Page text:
When you’re an INFP

When you’re an INFP, you can find tragic beauty in everything. You can cry and laugh at the same time, for the same reason. When you’re an INFP it’s hard to accept things just as they are. They could be so much better. But you don’t have the energy to change them. Unless you’re pissed off and then you can move the world. Until someone looks at you funny and you stop to wonder why. And then you’re paralyzed and you cry and hide. And you play sad music and you cry some more and then you write something beautiful. You put on your black clothes and tie flowers in your hair and color your toenails black with a sharpie. Even though you’re fifty five years old.

When you’re an INFP, your kids know you’re weird but they love you anyway because no other mom could connect with them the way you do. Except when you’re in one of those moods and you hide in your room and pretend you don’t hear it when they knock. But then they text you and you answer instantaneously because you love them, after all. You just can’t bear to have them look at you right now. So you answer all their questions digitally, diligently, and give them advice that you haven’t followed all that well but you know it is the right way to be. And you would follow it if you weren’t so emotionally fragile. You know your kids are much stronger than you.

When you’re an INFP, you love your husband because he’s perfect and because he’s broken, all at the same time. He’s your hero and he irritates the snot out of you but you would give anything for him and do anything for him. You’d give up writing for him – at least your public writing. The journal is never going to be sacrificed for any reason, except if you just don’t feel like it today because the world seems too dark to relate to but that’s when you need it most so you put on some sad music and you let the words and the worlds come tumbling out. Then you take him coffee and massage his temples and read to him and laugh together and it’s a new day.

When you’re an INFP, you keep pushing onward each day, starting over again with all your commitments and promises to yourself and others. Hope drives you to never give up, and when it seems like hope is running out you find a way to find some more because hope is the battery of the engine of your life and you know that without hope you’d have been dead a long time ago and you’re not done living, dammit, so wake up body. Blood cells flow to where they are needed, by your command, and body parts relax when you tell them to. You control the very processes of your existence. You are in your body and you know it intimately and care for it intimately. You are the master of your destiny and the captain of your soul.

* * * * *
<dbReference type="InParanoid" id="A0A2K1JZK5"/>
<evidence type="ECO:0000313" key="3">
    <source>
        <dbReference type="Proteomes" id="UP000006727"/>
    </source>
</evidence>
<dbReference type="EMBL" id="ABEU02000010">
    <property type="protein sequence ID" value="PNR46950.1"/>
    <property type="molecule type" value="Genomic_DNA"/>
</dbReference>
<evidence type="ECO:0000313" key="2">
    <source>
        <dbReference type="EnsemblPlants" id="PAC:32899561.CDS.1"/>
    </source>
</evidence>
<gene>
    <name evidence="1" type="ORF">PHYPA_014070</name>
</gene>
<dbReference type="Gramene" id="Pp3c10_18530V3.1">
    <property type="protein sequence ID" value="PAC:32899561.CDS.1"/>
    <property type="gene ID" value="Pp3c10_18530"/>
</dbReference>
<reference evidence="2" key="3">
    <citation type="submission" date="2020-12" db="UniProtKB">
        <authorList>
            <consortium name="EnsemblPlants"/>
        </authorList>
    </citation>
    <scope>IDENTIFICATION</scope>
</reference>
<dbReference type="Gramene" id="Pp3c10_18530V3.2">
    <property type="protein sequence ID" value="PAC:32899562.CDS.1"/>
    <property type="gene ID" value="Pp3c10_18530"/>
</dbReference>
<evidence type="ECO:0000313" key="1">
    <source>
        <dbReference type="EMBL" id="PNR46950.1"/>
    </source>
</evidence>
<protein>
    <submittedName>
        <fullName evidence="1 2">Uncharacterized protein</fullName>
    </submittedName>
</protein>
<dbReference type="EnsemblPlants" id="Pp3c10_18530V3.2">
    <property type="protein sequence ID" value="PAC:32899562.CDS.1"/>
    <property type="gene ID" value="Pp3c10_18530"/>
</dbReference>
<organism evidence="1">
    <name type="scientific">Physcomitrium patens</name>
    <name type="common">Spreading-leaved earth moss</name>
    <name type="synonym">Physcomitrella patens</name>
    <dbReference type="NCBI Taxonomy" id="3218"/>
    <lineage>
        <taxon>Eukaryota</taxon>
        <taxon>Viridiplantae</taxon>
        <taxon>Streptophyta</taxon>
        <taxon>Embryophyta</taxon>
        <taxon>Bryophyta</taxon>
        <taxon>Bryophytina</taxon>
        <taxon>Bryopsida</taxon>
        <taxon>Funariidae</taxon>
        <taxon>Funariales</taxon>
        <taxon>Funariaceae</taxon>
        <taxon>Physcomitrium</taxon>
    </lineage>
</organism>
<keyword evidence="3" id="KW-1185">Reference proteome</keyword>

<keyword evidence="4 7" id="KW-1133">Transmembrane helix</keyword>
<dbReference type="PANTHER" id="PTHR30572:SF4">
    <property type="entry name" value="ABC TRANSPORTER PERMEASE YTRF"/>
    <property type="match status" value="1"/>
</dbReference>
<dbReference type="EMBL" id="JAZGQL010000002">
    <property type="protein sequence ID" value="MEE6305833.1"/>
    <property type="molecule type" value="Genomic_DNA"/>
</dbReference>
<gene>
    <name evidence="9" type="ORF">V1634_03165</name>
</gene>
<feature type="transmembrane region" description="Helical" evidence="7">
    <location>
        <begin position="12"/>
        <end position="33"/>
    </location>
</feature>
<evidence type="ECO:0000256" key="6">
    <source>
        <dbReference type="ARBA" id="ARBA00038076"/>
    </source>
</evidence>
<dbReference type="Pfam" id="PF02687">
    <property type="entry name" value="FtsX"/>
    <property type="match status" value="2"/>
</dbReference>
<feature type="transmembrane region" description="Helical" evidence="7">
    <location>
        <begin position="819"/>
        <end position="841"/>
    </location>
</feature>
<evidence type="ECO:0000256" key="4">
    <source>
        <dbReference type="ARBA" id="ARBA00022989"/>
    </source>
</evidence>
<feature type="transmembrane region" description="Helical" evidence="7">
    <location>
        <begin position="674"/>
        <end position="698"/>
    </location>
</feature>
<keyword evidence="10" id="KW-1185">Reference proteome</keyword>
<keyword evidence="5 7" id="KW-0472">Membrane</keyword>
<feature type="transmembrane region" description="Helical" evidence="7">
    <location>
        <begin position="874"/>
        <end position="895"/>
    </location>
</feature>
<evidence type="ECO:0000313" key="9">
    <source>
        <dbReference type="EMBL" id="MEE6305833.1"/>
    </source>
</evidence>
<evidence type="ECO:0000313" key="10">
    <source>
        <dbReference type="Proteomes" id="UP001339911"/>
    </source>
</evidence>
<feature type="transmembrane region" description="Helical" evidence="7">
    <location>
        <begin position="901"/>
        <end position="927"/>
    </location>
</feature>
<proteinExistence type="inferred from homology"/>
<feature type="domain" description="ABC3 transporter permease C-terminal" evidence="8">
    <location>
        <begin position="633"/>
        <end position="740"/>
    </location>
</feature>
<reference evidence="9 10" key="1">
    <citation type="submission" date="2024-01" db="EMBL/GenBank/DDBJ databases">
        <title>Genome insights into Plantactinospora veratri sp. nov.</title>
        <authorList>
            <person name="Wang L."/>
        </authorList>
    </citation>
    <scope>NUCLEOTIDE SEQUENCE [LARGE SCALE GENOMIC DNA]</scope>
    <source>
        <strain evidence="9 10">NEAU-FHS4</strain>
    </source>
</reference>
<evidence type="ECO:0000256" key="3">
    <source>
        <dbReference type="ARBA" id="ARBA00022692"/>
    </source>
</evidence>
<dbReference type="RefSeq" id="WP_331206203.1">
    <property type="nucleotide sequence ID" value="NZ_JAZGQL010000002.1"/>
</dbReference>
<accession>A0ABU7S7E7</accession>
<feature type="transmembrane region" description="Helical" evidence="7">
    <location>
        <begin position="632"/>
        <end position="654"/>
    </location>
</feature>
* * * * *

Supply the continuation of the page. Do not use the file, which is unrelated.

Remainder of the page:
Being “in my body”

So I’m not ¬†Buddhist, but I wholeheartedly agree with the Buddhist concept of being in one’s body. I must have heard it before, but I recently came to the conclusion that being in my body was a good way to alleviate distress and stress.

I think I must have learned at an early age to “flee” my body because of a desire to avoid the trauma that was happening, whether that trauma was physical or emotional. I learned, in my shame, to exit to another place.

But eventually this no longer served me. Eventually I came to a safe place in my world and I needed to learn how to be with myself. The danger of staying in my body was no longer greater than the the danger of fleeing.

Now, it serves me much better to sit with myself, to go inside, to be in touch with what is going on with my body from a very intimate level. I’m not sure how to explain the way that helps me with dissolving anxiety and physical pain. But it really makes a difference. It calms me and it relaxes my body.

I think what I am doing is integrating the whole me. I’ve been split for a long time and that’s not the healthiest way to be. So integrating, bringing my whole self together by being in my body and by reuniting with past versions of me, is lifting me to new levels of physical and emotional health.

Even in the midst of a crazy season of menopause!